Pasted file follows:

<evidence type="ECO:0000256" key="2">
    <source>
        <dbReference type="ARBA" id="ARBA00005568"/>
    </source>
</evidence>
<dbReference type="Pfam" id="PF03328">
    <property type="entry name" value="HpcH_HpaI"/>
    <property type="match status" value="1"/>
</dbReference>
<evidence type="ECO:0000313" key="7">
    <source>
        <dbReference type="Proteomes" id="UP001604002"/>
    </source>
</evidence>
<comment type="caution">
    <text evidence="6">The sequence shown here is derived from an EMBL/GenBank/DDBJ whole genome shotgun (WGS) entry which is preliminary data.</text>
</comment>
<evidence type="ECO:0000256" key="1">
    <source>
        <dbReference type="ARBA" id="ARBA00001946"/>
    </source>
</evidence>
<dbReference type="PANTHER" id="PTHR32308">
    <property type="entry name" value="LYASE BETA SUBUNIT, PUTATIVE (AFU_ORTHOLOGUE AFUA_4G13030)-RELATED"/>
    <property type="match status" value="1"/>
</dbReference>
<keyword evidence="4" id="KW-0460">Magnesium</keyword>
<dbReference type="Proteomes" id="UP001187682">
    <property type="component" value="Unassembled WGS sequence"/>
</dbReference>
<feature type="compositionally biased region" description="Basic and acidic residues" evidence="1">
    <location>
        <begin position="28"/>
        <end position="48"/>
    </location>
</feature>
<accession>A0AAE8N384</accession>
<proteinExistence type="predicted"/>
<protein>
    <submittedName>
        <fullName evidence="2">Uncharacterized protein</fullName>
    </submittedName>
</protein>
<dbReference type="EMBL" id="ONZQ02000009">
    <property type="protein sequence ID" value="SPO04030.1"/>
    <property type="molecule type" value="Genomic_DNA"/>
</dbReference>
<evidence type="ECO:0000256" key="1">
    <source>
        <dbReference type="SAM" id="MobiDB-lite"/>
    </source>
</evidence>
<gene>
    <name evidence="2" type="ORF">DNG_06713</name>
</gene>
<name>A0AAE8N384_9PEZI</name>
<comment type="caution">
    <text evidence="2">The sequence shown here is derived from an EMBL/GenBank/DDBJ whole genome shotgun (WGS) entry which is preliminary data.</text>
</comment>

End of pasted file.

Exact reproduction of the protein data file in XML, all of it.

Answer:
<evidence type="ECO:0000256" key="2">
    <source>
        <dbReference type="ARBA" id="ARBA00005568"/>
    </source>
</evidence>
<dbReference type="Pfam" id="PF03328">
    <property type="entry name" value="HpcH_HpaI"/>
    <property type="match status" value="1"/>
</dbReference>
<evidence type="ECO:0000313" key="7">
    <source>
        <dbReference type="Proteomes" id="UP001604002"/>
    </source>
</evidence>
<comment type="caution">
    <text evidence="6">The sequence shown here is derived from an EMBL/GenBank/DDBJ whole genome shotgun (WGS) entry which is preliminary data.</text>
</comment>
<evidence type="ECO:0000256" key="1">
    <source>
        <dbReference type="ARBA" id="ARBA00001946"/>
    </source>
</evidence>
<dbReference type="PANTHER" id="PTHR32308">
    <property type="entry name" value="LYASE BETA SUBUNIT, PUTATIVE (AFU_ORTHOLOGUE AFUA_4G13030)-RELATED"/>
    <property type="match status" value="1"/>
</dbReference>
<keyword evidence="4" id="KW-0460">Magnesium</keyword>
<dbReference type="Proteomes" id="UP001187682">
    <property type="component" value="Unassembled WGS sequence"/>
</dbReference>
<feature type="compositionally biased region" description="Basic and acidic residues" evidence="1">
    <location>
        <begin position="28"/>
        <end position="48"/>
    </location>
</feature>
<accession>A0AAE8N384</accession>
<proteinExistence type="predicted"/>
<protein>
    <submittedName>
        <fullName evidence="2">Uncharacterized protein</fullName>
    </submittedName>
</protein>
<dbReference type="EMBL" id="ONZQ02000009">
    <property type="protein sequence ID" value="SPO04030.1"/>
    <property type="molecule type" value="Genomic_DNA"/>
</dbReference>
<evidence type="ECO:0000256" key="1">
    <source>
        <dbReference type="SAM" id="MobiDB-lite"/>
    </source>
</evidence>
<gene>
    <name evidence="2" type="ORF">DNG_06713</name>
</gene>
<name>A0AAE8N384_9PEZI</name>
<comment type="caution">
    <text evidence="2">The sequence shown here is derived from an EMBL/GenBank/DDBJ whole genome shotgun (WGS) entry which is preliminary data.</text>
</comment>